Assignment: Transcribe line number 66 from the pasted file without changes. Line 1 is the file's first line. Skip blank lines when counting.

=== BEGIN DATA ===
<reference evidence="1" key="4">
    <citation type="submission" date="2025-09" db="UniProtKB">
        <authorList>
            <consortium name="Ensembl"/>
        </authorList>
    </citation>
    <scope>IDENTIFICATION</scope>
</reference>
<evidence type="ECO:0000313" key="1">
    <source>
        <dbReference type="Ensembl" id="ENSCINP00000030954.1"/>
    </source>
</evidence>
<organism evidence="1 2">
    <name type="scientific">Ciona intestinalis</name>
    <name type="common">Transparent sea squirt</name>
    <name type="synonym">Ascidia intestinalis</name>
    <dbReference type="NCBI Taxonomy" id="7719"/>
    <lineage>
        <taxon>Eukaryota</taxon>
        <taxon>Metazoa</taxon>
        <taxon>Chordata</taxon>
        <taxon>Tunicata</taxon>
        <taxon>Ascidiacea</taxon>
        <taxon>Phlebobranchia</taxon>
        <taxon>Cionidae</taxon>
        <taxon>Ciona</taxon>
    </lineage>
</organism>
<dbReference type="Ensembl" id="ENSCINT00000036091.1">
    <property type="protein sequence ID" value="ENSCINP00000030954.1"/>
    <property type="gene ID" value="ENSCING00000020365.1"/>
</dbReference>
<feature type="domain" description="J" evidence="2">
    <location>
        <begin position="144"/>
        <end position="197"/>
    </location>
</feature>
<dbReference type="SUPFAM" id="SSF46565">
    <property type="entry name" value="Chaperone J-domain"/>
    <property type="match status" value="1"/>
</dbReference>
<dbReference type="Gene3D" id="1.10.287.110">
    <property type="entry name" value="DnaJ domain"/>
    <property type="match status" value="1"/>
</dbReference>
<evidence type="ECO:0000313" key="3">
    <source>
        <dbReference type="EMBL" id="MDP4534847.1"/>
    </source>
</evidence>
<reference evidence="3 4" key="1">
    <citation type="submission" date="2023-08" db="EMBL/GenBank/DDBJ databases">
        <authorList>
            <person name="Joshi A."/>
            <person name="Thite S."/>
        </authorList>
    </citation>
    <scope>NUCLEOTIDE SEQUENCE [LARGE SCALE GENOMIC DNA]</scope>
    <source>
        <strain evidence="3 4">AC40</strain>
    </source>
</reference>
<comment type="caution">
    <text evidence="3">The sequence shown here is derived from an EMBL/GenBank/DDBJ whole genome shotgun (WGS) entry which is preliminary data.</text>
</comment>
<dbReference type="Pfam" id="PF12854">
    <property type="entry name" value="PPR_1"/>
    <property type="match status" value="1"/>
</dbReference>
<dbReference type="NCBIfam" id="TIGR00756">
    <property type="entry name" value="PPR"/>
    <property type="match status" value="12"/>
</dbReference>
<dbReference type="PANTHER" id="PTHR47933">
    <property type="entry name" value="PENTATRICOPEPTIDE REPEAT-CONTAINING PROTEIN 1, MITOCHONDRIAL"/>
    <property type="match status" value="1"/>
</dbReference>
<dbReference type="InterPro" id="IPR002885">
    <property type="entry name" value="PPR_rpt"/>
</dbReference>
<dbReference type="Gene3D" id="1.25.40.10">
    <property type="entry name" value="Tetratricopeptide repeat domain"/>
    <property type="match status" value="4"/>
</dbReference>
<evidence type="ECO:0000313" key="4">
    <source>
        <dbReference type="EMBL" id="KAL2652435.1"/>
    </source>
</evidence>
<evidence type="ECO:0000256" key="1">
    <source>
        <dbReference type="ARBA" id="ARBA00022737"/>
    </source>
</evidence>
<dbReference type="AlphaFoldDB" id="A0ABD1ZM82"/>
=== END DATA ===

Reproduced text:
    <text evidence="3">The sequence shown here is derived from an EMBL/GenBank/DDBJ whole genome shotgun (WGS) entry which is preliminary data.</text>